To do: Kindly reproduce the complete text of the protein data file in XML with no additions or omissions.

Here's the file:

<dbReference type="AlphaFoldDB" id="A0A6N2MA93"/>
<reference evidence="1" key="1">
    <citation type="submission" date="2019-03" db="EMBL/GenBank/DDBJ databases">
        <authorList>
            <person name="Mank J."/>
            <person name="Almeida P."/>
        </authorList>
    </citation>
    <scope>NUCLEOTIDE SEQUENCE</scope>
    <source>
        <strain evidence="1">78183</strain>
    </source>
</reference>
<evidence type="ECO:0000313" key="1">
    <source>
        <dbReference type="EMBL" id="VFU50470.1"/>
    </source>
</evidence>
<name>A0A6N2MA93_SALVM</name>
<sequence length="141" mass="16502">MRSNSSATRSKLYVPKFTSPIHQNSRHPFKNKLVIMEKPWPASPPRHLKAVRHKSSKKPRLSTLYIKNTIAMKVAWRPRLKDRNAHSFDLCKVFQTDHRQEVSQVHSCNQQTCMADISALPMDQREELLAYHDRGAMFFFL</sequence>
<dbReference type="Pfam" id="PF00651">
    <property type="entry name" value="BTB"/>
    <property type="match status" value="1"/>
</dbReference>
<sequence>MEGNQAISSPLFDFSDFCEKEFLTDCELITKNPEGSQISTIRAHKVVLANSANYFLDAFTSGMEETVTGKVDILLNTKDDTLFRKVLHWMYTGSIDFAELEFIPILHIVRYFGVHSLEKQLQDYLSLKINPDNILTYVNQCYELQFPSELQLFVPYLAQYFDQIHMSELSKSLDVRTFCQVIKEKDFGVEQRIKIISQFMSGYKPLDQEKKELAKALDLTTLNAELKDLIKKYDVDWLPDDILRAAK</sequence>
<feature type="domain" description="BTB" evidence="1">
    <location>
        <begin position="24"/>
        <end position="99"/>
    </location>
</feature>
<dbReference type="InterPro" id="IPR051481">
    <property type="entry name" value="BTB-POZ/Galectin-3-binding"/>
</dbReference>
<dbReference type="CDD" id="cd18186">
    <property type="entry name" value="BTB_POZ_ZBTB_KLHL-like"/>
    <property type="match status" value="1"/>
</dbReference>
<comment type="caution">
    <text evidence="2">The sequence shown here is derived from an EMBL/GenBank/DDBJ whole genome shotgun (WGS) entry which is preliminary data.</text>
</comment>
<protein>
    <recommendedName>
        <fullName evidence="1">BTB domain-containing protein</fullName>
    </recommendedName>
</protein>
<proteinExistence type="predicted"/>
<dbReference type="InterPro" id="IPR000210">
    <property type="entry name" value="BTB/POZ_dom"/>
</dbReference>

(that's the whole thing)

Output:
<dbReference type="AlphaFoldDB" id="A0A6N2MA93"/>
<reference evidence="1" key="1">
    <citation type="submission" date="2019-03" db="EMBL/GenBank/DDBJ databases">
        <authorList>
            <person name="Mank J."/>
            <person name="Almeida P."/>
        </authorList>
    </citation>
    <scope>NUCLEOTIDE SEQUENCE</scope>
    <source>
        <strain evidence="1">78183</strain>
    </source>
</reference>
<evidence type="ECO:0000313" key="1">
    <source>
        <dbReference type="EMBL" id="VFU50470.1"/>
    </source>
</evidence>
<name>A0A6N2MA93_SALVM</name>
<sequence length="141" mass="16502">MRSNSSATRSKLYVPKFTSPIHQNSRHPFKNKLVIMEKPWPASPPRHLKAVRHKSSKKPRLSTLYIKNTIAMKVAWRPRLKDRNAHSFDLCKVFQTDHRQEVSQVHSCNQQTCMADISALPMDQREELLAYHDRGAMFFFL</sequence>
<dbReference type="Pfam" id="PF00651">
    <property type="entry name" value="BTB"/>
    <property type="match status" value="1"/>
</dbReference>
<sequence>MEGNQAISSPLFDFSDFCEKEFLTDCELITKNPEGSQISTIRAHKVVLANSANYFLDAFTSGMEETVTGKVDILLNTKDDTLFRKVLHWMYTGSIDFAELEFIPILHIVRYFGVHSLEKQLQDYLSLKINPDNILTYVNQCYELQFPSELQLFVPYLAQYFDQIHMSELSKSLDVRTFCQVIKEKDFGVEQRIKIISQFMSGYKPLDQEKKELAKALDLTTLNAELKDLIKKYDVDWLPDDILRAAK</sequence>
<feature type="domain" description="BTB" evidence="1">
    <location>
        <begin position="24"/>
        <end position="99"/>
    </location>
</feature>
<dbReference type="InterPro" id="IPR051481">
    <property type="entry name" value="BTB-POZ/Galectin-3-binding"/>
</dbReference>
<dbReference type="CDD" id="cd18186">
    <property type="entry name" value="BTB_POZ_ZBTB_KLHL-like"/>
    <property type="match status" value="1"/>
</dbReference>
<comment type="caution">
    <text evidence="2">The sequence shown here is derived from an EMBL/GenBank/DDBJ whole genome shotgun (WGS) entry which is preliminary data.</text>
</comment>
<protein>
    <recommendedName>
        <fullName evidence="1">BTB domain-containing protein</fullName>
    </recommendedName>
</protein>
<proteinExistence type="predicted"/>
<dbReference type="InterPro" id="IPR000210">
    <property type="entry name" value="BTB/POZ_dom"/>
</dbReference>